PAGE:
Okay everyone, the holiday season is upon us, so what better a time for me to curate a medical gift guide list of epic proportions than now?! I have hand selected dozens of products appropriate for the tastes and humour of medical professionals across a spectrum of specialties, practices, and styles. I can say with full conviction (as a medical student in my third year) that I would be thrilled to receive any of the below for Christmas, my birthday, graduation or any other notable occasion deserving of a specially selected present. Except maybe the tooth bracelet, I’ll leave that one for the dentists. This post is so long that I have broken it up into sections so that you may skip and scroll past whichever categories you believe unsuitable for the recipient whom you are shopping for. Simply click the picture you are interested and a new tab will open where you can view the details and make the purchase!
Hello friends! It’s been a while since I’ve written a text post – blog style – instead of making a video. I was asked via Twitter to explain the pathway of medical school in the USA. This is a question I am asked online, but more frequently by friends and family who can never remember the complexities of my academic program. I have always wished there was a comprehensive infographic out there that I could simply hand over to anyone asking. This morning (let’s be honest, I was totally procrastinating) I decided to draw one up for myself, and for all of you out there who have been waiting for the same thing! Below is the JPG format, but if you would like to download a PDF copy, click here. Enjoy!
I would like to start this post by saying that studying medicine abroad is a great way to go if attending an American or Canadian school isn’t feasible for you, but it is not the best possible option. Unfortunately, stats show that American IMGs have a 60% chance of being considered for residency interviews in the states, and non-US IMGs (ie. Canadians) have an even lower likelihood of being considered, at 48%. This is why it is very important to consider every possible outcome before enrolling in medicine abroad (if you plan to work in North America, that is). That being said, I understand that for many of us, passing all the requirements to get into medical school at home can be difficult. For me, I would have had to re-do my undergrad and focus on the sciences – or at least spend another 2 years taking a load of pre-requisite courses. For others, achieving the outstanding GPA required for most med schools is unrealistic due to full-time jobs, kids, or family needs. All of this being aside from the required high MCAT scores. One of the largest factors stopping students from attending med school at home seems to also be the exorbitant tuition fees demanded from the first year of medical school alone (think rent, supplies, and textbooks on top of every day expenditures and then add tuition). Continue reading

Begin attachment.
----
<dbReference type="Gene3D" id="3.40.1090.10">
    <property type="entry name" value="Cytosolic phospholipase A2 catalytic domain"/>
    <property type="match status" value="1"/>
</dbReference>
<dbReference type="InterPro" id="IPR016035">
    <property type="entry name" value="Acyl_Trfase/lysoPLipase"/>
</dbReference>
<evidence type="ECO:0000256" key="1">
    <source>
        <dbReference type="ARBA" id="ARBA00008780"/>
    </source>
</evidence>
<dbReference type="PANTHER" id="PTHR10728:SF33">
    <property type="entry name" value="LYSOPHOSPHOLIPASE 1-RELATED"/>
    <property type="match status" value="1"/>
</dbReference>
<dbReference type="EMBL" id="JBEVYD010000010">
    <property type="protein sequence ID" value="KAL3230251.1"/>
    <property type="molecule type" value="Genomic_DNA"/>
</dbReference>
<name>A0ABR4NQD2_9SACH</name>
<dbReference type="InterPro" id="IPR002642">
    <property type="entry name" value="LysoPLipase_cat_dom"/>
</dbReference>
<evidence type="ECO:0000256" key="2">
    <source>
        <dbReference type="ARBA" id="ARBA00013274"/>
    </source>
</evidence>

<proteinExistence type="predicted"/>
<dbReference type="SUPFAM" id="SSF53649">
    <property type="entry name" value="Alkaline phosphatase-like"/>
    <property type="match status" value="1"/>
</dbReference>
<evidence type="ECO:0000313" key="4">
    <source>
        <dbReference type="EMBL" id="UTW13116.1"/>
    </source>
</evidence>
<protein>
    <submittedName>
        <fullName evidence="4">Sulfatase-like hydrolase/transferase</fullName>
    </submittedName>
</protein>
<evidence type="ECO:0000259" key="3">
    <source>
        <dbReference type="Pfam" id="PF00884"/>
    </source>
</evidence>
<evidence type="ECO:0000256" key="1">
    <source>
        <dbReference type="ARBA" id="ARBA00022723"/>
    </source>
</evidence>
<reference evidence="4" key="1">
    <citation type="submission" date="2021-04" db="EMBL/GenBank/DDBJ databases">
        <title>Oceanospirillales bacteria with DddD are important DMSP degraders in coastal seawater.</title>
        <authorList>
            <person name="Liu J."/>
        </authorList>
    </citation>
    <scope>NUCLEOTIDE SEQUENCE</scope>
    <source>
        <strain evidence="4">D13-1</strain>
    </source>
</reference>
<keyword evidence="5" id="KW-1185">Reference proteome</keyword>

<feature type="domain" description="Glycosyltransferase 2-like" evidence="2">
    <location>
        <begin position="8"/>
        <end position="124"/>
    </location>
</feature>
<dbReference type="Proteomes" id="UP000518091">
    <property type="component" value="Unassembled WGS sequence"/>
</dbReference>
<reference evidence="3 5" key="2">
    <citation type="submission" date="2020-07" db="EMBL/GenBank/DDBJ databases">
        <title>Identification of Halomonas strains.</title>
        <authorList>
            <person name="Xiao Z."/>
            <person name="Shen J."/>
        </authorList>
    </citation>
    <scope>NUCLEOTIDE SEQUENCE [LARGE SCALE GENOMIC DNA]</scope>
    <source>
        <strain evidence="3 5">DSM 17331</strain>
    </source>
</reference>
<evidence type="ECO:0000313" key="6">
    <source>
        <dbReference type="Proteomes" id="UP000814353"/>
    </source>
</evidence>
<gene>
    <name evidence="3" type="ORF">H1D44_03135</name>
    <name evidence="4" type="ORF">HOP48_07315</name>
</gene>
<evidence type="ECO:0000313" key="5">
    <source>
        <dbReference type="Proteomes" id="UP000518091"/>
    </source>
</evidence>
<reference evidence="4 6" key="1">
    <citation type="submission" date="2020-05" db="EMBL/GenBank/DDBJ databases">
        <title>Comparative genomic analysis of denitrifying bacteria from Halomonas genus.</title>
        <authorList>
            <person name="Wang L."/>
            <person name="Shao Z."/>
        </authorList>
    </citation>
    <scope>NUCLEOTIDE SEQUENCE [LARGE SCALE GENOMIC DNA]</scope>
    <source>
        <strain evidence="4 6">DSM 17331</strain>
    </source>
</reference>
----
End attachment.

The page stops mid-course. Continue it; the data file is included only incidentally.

I’m finally in the last stretch of MD1! Exams are over and went extremely well, thankfully, considering that week of studying beforehand was pure hell. Among the many things I’ve learned while studying medicine, one outstandingly important tidbit of wisdom I can share with future students is the importance of understanding the material you are learning as you memorize it. Some students will tell you that memorizing material without understanding it is impossible. I disagree. It’s perfectly feasible, however doing this hardly lends to USMLE prep, 16 months (or 2 years for American med grads) down the road. Due to the nature of the material we learn in med, much of it can be crammed a week or two before the block. In classes like anatomy, embryology, radiology or ethics, where the concepts aren’t difficult to understand, all that is required to do well on exams is memorization. What’s the catch, though? We forget facts that register in our brains as meaningless! The important thing is to make facts meaningful by understanding them. By relating them to other concepts, by applying them to practical situations, and by visualizing how they can be implemented off our note sheet and in the real world. When we do this, recalling 1 fact from the 1000s learned throughout the basic sciences becomes a simple process of eliminating unrelated principles. Continue reading
As exams are fast approaching (again), I’ve been struggling to find the motivation required for me to dive into all this material. The one thing I’ve realized about studying med is that the hardest part isn’t in understanding the material, but rather accepting that it’s all I’m going to be looking at for the next several months of my life. In the long term, 16 months is no time at all. However it can be so difficult to visualize the end goal when you’re 10 slides into learning a 100 slide lecture, 1 of 20 for one class, during one block. On days like today, where I become endlessly distracted by the myriad of articles, news updates, images, tweets and videos presented to me by various media, it’s necessary to take a chunk of time to get out of the books and do my own thing. However, days like today seem to happen more frequently than not and I’ve been frustrated with my inability to find fun in my studies. All that I’m learning is so fascinating! But there is so much to learn that I barely have time to scrape the surface of many topics worth looking into, reading papers about, and grasping a full understanding of. Continue reading